Server Fault is a question and answer site for system and network administrators. Join them; it only takes a minute:

Sign up
Here's how it works:
  1. Anybody can ask a question
  2. Anybody can answer
  3. The best answers are voted up and rise to the top

Folks, I am trying to use fixed IP on few Linux boxes in my LAN which uses DHCP right now.

My ISP router is configured to use DHCP and there already are quite a few laptop users who would want to continue using DHCP. However I want a set of 4-5 desktops to have a fixed IP so that I don't have to go to the machine's physical location and find its IP everytime it reboots. My ISP router's DHCP configuration does not have a bind MAC Address to fixed IP option. One of my colleagues claims that he was able to do that in a Windows 7 machine by specifying the fixed IP in network configuration. The Linux boxes are using Fedora Core 14.

Is there a way I can configure the Linux boxes to use a fixed IP everytime they boot up? I don't want to use a custom DHCP server on one of the boxes because that will be an extra point of failure for the network. Using an extra switch etc will not be favorable either, since it looks like Windows can use fixed IP without requiring that.

PS. I have tried adding a file with static IP data in /etc/sysconfig/network/ as mentioned in some internet forums, also tried "ifconfig eth0 ". This makes the IP stick but the network stops working. I guess the new version of Fedora Core could be a reason these slightly old forum posts are not providing the right direction.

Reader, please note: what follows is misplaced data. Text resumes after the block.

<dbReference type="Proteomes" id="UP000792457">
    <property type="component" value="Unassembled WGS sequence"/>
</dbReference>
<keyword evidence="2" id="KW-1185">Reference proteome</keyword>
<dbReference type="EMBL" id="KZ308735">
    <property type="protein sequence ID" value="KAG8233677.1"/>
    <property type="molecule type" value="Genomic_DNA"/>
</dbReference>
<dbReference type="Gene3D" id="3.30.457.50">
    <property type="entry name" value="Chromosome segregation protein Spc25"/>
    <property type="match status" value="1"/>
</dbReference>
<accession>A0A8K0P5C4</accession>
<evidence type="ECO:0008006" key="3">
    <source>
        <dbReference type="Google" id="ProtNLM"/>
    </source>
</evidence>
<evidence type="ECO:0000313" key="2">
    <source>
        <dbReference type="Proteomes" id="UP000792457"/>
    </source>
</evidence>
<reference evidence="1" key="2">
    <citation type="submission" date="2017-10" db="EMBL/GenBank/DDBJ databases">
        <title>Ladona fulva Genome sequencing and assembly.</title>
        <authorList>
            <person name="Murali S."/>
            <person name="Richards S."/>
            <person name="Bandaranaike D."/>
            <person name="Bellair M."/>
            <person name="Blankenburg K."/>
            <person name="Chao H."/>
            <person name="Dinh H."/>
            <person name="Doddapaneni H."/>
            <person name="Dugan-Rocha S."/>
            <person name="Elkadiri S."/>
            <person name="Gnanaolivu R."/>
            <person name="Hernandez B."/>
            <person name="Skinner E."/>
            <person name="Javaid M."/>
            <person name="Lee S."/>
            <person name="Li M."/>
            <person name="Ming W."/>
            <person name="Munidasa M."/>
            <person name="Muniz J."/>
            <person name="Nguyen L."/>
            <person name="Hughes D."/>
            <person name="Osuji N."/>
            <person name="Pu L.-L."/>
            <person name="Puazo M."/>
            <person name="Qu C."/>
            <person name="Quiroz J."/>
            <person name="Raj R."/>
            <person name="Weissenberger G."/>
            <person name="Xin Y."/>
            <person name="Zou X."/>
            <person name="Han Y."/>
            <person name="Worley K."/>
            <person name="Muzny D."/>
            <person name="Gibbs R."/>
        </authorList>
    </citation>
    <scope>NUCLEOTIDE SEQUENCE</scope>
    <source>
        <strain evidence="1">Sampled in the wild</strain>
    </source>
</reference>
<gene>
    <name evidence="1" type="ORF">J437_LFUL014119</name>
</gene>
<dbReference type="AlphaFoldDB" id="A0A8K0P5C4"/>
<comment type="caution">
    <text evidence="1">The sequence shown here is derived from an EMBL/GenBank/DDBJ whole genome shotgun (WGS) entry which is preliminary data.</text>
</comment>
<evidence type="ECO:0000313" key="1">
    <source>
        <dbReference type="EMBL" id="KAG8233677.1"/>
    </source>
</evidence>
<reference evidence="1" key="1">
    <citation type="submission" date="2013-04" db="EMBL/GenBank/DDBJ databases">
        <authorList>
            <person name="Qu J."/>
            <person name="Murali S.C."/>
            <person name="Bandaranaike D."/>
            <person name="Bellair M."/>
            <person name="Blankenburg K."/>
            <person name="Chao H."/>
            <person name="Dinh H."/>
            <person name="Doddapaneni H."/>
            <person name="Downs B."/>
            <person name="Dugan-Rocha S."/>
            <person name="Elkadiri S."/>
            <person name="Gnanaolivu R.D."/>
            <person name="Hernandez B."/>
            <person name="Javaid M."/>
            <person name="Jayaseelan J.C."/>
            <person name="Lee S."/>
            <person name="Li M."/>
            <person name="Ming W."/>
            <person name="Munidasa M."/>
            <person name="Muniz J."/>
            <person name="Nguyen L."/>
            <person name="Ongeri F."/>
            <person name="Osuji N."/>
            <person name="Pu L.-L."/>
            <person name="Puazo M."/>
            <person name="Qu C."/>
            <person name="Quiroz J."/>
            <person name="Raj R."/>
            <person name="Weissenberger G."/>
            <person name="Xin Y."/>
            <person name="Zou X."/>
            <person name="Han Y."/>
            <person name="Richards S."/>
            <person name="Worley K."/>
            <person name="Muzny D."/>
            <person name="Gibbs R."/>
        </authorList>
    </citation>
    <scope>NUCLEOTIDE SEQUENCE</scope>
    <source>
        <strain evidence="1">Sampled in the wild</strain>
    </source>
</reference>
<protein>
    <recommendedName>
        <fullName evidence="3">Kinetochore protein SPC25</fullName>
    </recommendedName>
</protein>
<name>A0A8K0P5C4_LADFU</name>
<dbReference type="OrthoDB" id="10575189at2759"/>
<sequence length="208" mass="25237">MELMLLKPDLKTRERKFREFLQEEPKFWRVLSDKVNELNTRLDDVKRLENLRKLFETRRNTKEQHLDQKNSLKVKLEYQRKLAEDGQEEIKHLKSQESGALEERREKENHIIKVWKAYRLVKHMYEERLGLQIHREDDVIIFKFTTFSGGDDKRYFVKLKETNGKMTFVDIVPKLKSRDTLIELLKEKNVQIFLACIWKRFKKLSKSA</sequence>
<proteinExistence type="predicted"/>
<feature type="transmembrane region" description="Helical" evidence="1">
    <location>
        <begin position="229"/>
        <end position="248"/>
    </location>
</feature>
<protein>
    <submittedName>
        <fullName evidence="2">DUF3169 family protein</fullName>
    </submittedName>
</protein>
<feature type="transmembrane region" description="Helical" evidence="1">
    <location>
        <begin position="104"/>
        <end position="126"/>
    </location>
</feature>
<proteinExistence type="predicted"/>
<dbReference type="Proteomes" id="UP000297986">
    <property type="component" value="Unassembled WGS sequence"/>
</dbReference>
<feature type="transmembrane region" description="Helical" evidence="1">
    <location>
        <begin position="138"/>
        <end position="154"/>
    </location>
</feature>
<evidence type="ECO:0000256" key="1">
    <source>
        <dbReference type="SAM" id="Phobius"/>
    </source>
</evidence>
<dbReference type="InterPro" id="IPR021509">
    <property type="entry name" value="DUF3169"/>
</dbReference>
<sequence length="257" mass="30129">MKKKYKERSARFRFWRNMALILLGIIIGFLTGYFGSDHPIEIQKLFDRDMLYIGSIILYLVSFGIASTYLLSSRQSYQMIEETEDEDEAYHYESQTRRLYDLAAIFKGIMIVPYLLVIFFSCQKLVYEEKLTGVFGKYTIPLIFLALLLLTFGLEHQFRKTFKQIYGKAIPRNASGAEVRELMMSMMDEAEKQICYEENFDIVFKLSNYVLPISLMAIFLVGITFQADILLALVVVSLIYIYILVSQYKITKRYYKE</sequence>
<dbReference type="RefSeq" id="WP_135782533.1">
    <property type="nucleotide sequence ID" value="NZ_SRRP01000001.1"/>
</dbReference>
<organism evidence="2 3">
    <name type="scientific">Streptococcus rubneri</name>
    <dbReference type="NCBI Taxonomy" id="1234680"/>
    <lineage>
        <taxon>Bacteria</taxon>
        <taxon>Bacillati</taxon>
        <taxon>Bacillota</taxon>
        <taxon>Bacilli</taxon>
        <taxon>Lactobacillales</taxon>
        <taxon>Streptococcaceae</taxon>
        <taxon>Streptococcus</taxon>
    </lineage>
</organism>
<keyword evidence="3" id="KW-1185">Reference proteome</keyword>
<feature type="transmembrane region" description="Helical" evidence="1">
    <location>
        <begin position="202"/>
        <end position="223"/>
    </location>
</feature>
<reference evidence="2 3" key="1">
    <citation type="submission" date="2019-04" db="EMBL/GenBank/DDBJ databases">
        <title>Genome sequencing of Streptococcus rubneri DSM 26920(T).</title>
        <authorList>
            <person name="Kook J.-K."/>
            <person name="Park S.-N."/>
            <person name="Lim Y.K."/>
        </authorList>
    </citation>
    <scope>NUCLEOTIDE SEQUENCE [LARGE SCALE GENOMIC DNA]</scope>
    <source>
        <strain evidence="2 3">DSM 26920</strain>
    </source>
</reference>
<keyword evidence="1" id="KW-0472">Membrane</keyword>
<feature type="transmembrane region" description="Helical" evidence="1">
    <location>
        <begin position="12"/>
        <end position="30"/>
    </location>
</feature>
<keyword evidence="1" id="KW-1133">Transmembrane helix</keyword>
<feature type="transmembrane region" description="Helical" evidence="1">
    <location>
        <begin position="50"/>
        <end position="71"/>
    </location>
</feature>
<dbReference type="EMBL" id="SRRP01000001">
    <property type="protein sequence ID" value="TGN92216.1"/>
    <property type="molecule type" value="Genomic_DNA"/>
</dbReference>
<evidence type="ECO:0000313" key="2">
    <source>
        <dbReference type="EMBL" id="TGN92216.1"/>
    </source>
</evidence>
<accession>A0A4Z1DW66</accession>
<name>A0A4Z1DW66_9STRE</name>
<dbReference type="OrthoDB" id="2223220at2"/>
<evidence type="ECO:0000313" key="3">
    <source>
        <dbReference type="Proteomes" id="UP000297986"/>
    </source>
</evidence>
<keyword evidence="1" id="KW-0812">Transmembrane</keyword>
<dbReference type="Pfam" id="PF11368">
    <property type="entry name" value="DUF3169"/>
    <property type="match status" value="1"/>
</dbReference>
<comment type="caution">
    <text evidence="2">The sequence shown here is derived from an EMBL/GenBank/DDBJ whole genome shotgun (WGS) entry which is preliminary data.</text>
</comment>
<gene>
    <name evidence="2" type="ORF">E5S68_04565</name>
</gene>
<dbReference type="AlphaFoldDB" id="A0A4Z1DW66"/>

share|improve this question
up vote 2 down vote accepted

first result from google search for: static ip fedora 14

quickly if you know how to use text editors etc:

as root edit the following file: /etc/sysconfig/network-scripts/ifcfg-Auto_eth0

change the line BOOTPROTO to static

then add the following to the bottom (edit the values for your local network setup - be sure to choose an IP out of the range of addresses that the dhcp server assigns but within the same subnet)


save the file then run the following with root privileges or with sudo

/etc/init.d/network restart

then enjoy :)

share|improve this answer
This should work. Make sure you edit your DHCP servers configuration to not give out the IP addresses you statically assign. – sciurus May 3 '11 at 3:17
While the file /etc/sysconfig/network-scripts/ifcfg-Auto_eth0 did not existed. I created it with the content mentioned on that page and it worked. – aditya May 3 '11 at 6:23

Your Answer


By posting your answer, you agree to the privacy policy and terms of service.

Not the answer you're looking for? Browse other questions tagged or ask your own question.